A judge in a prestigious history competition has called for a boost in funding for the subject at new universities after their students took two of the top awards.
Charmian Brownrigg of the University of Central Lancashire and Sami Abouzahr of University College London were joint winners of the dissertation of the year award. Andrew Syk of Derby University was highly commended at the Longman- History Today awards last week.
Judge Peter Furtado, editor of History Today , said the result highlighted the need for continued funding for new universities and lower-rated departments, in contrast to plans to further concentrate research funding.
History was rated 4 at Central Lancashire and 3 at Derby in the 2001 research assessment exercise.
The judges - Mr Furtado; Janet Nelson, president of the Royal Historical Society, and Margo Finn, a senior lecturer at Warwick University - said Ms Brownrigg's dissertation had used wills to show how the social and economic situation of mariners in Lancashire and Cumberland in the mid-18th century differed from that of farmers in the same period.
She made imaginative andsensitive use of the traditional methods of quantitative analysis to produce a "compelling and vivid picture of life in the mariner community in and around Whitehaven and Lancaster", they said.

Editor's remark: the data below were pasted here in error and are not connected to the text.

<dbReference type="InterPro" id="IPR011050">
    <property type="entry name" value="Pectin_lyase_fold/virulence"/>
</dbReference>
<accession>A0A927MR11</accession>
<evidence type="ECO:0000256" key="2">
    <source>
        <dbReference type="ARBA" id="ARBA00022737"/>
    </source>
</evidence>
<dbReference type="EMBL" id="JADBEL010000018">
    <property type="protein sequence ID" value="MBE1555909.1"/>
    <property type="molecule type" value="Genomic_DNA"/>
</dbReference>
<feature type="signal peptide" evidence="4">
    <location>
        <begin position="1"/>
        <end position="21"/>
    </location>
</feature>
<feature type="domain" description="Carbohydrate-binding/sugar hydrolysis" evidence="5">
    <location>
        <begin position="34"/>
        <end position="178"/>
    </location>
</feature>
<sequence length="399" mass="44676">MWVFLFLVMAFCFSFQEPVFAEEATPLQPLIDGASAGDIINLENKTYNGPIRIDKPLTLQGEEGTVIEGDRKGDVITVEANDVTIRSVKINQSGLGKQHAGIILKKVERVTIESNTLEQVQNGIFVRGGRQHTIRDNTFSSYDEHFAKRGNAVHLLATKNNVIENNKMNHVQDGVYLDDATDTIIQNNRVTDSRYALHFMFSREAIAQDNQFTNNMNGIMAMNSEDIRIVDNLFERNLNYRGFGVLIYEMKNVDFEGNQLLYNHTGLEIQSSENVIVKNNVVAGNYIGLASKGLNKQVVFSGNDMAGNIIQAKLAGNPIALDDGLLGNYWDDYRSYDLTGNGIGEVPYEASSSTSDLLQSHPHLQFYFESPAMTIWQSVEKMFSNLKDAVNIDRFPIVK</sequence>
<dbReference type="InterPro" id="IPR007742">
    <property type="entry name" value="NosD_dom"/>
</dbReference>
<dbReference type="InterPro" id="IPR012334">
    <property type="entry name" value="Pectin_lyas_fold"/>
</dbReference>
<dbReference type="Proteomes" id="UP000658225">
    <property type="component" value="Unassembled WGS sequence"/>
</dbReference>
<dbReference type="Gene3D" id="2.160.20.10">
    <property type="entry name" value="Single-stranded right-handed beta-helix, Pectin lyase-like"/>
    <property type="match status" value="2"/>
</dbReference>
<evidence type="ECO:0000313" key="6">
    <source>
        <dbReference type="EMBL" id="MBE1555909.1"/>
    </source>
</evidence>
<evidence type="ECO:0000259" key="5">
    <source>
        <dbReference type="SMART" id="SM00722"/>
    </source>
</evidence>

The judges said Mr Abouzahr had studied a wide range ofofficial sources and memoirs to construct a "masterly account, ranging across the world, of the dilemmas faced by the American State Department, with regard to France, in the late 1940s".
Mr Syk had looked at how during the first world war the 46th North Midland Division on the western front learnt from the mistakes made at the Somme.
He entered the historical debate about the quality of leadership in the British military during that war and demonstrated convincingly that the division's commanders showed a real ability to learn from the disasters they suffered in 1915-16, the judges said.
Four other awards were presented at the ceremony in London, including book of the year, which went to the late Alan Bray for The Friend (Chicago University Press).
The judges called the work a "subtle and groundbreaking study" of the role of intimate same-sex friendships that can be found in English history from medieval times until the 19th century.
Mr Bray, who died aged 53 in December 2001, was a senior civil servant as well as a scholar and gay activist. He was a fellow of Birkbeck College, London, and his first book, Homosexuality in Renaissance England , published in 1982, is still in print.
The award for history was presented to the National Archives, formed last year by the Public Record Office and the Historical Manuscripts Commission.
It is one of the largest archival collections in the world, spanning 1,000 years of British history.